How To Boss Up Without A College Degree

Check out these alternative pathways post the Supreme Court’s new admission policies

While you may be sipping a mimosa or catching vibes with an alien superstar, let’s not forget that college season is just around the corner. Sure, if you can afford the average $100,000 price tag, a good degree can be a lucrative foundation for your career, especially if you want to be a doctor or a lawyer. As we see a shift in different career paths thanks to social media, it’s time for society to catch up.

Skill-based hiring should become a priority for the job market due to the changes in college degrees. According to Condoleezza Rice, America needs to ‘make a lot more use’ of the process. This approach helps employers such as Microsoft, Google and Apple to reduce reliance on four-year degrees and diversify job applicants. It can also address labor shortages in a ‘new collar’ economy.

Josh Shapiro’s first move as governor of Pennsylvania, was signing an executive order abolishing four-year-degree requirements for most state government jobs. “Effective immediately, 92% of state government jobs — about 65,000 positions — do not require a four-year college degree,” he announced on Twitter.

With the Supreme Court’s recent landmark ruling on admission policies negatively affecting the future of young Black women, we wanted to share a few tips on alternative routes to success.


If Porsha Williams, Nene Leakes, Kenya Moore and Claudia Jordan can do it, you might also be peachy keen to be an apprentice. According to U.S. Department of Labour (DOL) stats, 41,788 Black active apprentices were active in the Fiscal Year 2021.

Blue-collar and white-collar Registered Apprenticeships are one of many career pathway options for individuals. They can provide a viable career path for young people – including women, people of color, persons with disabilities, veterans, military spouses, and justice-involved individuals – who have historically been underrepresented and underserved in Registered Apprenticeships.

“The Department of Labor is committed to ensuring every young person seeking a career has a path forward,” said Brent Parton, Assistant Secretary for Employment and Training. “Pre-apprenticeships and Registered Apprenticeships are critical to providing opportunities for young people to gain access to the training and skills they need, with paid work experiences that are safe and age-appropriate.”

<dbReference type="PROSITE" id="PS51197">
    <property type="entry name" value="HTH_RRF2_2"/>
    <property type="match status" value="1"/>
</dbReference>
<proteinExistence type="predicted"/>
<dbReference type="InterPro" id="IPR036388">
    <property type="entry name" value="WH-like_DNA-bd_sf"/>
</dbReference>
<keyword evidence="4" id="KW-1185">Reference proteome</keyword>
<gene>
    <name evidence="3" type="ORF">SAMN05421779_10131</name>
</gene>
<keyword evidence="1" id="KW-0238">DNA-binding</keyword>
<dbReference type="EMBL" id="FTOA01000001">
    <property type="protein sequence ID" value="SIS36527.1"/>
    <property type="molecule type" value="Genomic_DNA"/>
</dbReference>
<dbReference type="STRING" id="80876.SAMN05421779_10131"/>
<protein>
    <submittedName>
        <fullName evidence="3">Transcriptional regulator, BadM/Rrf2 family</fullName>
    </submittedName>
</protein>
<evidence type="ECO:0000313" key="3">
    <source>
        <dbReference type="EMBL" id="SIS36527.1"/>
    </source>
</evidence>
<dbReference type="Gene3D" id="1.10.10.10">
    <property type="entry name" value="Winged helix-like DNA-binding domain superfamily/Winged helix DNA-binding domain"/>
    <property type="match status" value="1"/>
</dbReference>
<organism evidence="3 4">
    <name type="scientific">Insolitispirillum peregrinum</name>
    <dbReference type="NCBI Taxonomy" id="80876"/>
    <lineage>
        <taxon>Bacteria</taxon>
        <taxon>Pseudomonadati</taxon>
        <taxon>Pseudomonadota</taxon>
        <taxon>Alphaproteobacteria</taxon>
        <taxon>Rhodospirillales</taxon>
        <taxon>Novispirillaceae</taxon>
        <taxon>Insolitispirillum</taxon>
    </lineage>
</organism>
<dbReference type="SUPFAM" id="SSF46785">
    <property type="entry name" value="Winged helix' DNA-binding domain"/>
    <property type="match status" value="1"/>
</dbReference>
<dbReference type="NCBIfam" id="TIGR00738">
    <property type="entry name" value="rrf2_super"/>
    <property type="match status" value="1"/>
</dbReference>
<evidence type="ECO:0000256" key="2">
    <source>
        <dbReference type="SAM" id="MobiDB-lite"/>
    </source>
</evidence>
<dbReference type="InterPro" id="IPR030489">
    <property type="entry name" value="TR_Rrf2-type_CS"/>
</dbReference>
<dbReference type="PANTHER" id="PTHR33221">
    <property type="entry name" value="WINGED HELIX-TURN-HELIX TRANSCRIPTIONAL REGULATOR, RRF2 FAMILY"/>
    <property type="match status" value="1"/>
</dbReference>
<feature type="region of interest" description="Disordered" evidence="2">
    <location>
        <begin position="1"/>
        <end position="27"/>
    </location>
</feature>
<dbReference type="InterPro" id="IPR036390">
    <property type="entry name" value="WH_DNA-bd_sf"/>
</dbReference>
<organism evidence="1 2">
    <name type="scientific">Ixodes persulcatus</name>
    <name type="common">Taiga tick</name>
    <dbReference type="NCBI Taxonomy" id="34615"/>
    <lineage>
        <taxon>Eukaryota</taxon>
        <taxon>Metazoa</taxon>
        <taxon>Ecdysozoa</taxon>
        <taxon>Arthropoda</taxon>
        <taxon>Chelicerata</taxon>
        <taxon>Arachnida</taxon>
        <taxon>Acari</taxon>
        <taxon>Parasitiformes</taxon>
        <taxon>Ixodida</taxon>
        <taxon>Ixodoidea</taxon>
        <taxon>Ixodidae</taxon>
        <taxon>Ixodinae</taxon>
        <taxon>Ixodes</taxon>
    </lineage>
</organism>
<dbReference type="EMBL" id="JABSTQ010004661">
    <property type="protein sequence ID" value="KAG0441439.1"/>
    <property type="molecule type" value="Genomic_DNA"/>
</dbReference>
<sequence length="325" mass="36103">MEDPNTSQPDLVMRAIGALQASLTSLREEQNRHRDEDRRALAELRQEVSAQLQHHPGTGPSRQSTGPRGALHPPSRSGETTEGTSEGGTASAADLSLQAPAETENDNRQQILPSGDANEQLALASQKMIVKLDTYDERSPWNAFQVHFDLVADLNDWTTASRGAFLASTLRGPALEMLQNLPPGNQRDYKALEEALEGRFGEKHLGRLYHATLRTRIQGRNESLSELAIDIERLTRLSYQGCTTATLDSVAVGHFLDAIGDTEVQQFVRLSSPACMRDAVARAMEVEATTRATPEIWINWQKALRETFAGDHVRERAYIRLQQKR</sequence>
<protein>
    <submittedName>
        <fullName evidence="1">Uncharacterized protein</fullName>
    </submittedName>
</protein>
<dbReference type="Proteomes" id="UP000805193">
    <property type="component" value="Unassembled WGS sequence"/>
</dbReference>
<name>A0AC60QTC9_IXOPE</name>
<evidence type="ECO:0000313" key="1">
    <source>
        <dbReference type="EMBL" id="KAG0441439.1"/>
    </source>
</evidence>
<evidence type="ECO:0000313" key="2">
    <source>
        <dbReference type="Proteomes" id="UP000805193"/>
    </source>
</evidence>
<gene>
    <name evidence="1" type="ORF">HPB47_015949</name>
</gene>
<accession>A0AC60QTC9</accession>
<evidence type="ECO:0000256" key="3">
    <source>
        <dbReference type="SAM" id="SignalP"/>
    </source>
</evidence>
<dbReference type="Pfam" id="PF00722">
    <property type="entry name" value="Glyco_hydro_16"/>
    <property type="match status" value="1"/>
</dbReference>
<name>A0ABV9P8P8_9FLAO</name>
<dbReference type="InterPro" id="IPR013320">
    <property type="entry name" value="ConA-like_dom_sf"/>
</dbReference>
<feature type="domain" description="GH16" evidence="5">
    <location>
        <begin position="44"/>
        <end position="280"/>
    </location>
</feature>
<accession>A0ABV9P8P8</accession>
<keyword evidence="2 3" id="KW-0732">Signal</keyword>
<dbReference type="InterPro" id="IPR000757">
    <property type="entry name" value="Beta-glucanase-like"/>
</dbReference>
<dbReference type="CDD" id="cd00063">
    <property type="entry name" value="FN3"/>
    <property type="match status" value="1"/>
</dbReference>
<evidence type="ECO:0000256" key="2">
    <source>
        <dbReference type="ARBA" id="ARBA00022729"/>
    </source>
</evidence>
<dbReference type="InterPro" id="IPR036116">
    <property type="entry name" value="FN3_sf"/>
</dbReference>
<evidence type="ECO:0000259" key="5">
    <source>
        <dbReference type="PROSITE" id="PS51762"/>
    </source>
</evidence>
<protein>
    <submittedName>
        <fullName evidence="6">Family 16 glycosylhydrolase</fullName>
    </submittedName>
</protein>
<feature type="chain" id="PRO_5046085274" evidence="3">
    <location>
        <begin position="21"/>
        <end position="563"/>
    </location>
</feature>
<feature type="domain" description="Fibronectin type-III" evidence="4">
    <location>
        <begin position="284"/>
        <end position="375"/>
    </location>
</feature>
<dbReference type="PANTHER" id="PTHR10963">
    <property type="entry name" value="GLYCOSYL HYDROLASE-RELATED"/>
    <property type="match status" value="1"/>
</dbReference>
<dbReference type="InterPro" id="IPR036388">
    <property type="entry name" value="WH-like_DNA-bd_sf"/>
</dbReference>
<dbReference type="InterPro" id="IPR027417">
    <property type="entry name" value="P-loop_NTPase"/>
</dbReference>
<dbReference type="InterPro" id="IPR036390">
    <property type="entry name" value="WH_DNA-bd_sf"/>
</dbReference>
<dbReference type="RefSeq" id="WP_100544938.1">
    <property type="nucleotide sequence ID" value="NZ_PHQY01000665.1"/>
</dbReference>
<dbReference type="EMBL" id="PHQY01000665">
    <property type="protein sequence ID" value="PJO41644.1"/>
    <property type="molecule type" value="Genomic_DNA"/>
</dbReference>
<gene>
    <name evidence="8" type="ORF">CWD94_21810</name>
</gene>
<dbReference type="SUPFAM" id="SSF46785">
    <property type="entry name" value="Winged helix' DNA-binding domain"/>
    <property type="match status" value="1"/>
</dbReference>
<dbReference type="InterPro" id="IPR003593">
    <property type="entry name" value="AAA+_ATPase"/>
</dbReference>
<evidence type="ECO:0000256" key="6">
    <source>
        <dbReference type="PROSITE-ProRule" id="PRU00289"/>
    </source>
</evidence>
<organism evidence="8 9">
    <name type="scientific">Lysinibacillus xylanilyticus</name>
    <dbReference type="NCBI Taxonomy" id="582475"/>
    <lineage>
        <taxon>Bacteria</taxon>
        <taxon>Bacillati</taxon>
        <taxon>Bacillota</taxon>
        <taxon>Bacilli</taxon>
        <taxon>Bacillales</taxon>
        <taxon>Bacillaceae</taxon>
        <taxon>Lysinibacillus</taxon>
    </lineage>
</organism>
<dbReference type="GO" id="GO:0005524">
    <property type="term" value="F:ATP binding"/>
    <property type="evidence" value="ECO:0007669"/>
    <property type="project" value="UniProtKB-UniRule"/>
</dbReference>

Have you ever considered an internship if an apprenticeship is not where you want to shine? Sean Combs, Oprah Winfrey, Kanye West (currently recruiting interns for Yeezy) and Steve Jobs all started their careers as interns.

An internship is a period of (mostly now paid) work experience that varies in length and allows you to gain relevant skills;  think Zoey Johnson at Anti-Muse minus the on-again, off-again romance. If you impress on an internship, it can grow into a permanent position maybe even with Chance the Rapper or Issa Rae and Shipt during a creative industries mentorship program.

How do you impress your employer as an intern? Well, some apparent suggestions are to be punctual, competent and flexible. Don’t worry if you make a mistake; learn from it.

Trade School

Construction was the number one industry in 2021, with 197,421 active apprentices; however, did you know that trade schools or vocational colleges can also prepare you to enter industries? If you are sure of your career choice, this could be a quicker and shorter route with two-year instead of four-year programs per community college. You can even attend some trade schools remotely.

Job Shadowing

If you are lucky enough to have a foot on the career ladder, job shadowing can provide the momentum to push you up the rungs. In the era of on-the-job training, it allows early career entrants to learn from their more qualified colleagues. So if this opportunity arises, be prepared to observe, take notes and research.


According to 2021 data, 18-24-year-olds had a 17.8% formal volunteering rate and a 33.8% informal helping rate. Regarding education, of volunteers identified in the research, 21.1% of legal volunteers had some college experience but no degree compared with 48.2% of informal helpers.

Though an unpaid opportunity, volunteering allows you to make vital contacts and discover what a job entails. Donating your time alongside a side hustle or part-time work could be an investment in your community and yourself.

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